Willamette River (Mainstem)
Water Quality Average Score

Water quality score: 6.7


What is this? Ammonia-nitrogen Ammonia-nitrogen: 9.8
What is this?
Dissolved copper
Dissolved copper: 8.3
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Dissolved oxygen
Dissolved oxygen: 9.1
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E. coli
E. coli: 9.1
What is this? Temperature Temperature: 2.0
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Total mercury
Total mercury: 1.7
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Total phosphorus
Total phosphorus: 7.8
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Total suspended solids
Total suspended solids: 6.0

Willamette River (Mainstem) Habitat Score: C-

Habitat scores are low for the Willamette River in Portland because of generations of development along the river, filling in the floodplain and hardening banks with a seawall and riprap. The loss of off-channel habitat and impacts of urban development are hard to reverse. That’s why restoring the habitat that we can, such as at the Stephens Creek Confluence and the Tryon Creek Confluence, is important for supporting fish and wildlife. Protecting and improving good quality habitat at Oaks Bottom Wildlife Refuge and Powers Marine Park are also important.

The tree canopy score is low because of development and lack of trees in the Central City and industrial areas. Recent tree planting projects have focused on the Central Eastside and Northwest Industrial area. Where there is not room for large trees, ecoroofs are a good way to add habitat and manage stormwater.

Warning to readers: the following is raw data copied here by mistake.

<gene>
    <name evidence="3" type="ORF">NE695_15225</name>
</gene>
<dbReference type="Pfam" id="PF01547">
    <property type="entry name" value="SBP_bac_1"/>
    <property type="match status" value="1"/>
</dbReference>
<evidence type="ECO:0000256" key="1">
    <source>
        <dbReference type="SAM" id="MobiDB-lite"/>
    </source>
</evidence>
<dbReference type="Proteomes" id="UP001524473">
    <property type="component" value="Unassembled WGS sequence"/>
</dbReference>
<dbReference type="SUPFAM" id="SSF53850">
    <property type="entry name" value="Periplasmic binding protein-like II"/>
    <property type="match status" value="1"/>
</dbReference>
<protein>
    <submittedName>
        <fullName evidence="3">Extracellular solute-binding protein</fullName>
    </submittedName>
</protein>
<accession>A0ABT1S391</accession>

The Willamette River through Portland is accessible to migratory fish, but it lacks shallow areas where salmon can rest and feed.

Willamette River (Mainstem)
Habitat Average Score

Johnson Creek Habitat score: 4.2


What is this? Bank condition (hardening) Bank condition:  0
What is this? Floodplain condition Floodplain condition: 2.8 2.8
What is this? Large wood Not applicable  
What is this? Riparian integrity Riparian integrity: 2.4
 What is this? Shallow water refugia Shallow water refugia: 4.1 4.1
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Stream accessibility  Stream accessibility: 10 10
What is this? Substrate composition Not applicable  
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Tree canopy
Tree canopy: 3.0

Willamette River (Mainstem) Fish and Wildlife Score: Under developmentWe are still developing these scores for the mainstem Willamette because analyzing the data for a large river is different than for smaller streams. The Willamette has many native fish and wildlife species. Fifteen species of salmon and steelhead trout found in Portland are federally listed as threatened under the Endangered Species Act. For more information about fish, birds and other wildlife in Portland, visit the Environmental Services Science, Fish and Wildlife Division.

Willamette River (Mainstem)
Fish and Wildlife Average Score

Under development

What is this? Birds Under development  
What is this?
Under development
What is this?
Not applicable

For more information about what we measure and where these scores come from, visit the About Watershed Report Cards page.

See some of what Environmental Services is doing for healthy rivers and streams on the Explore Portland’s Watersheds map.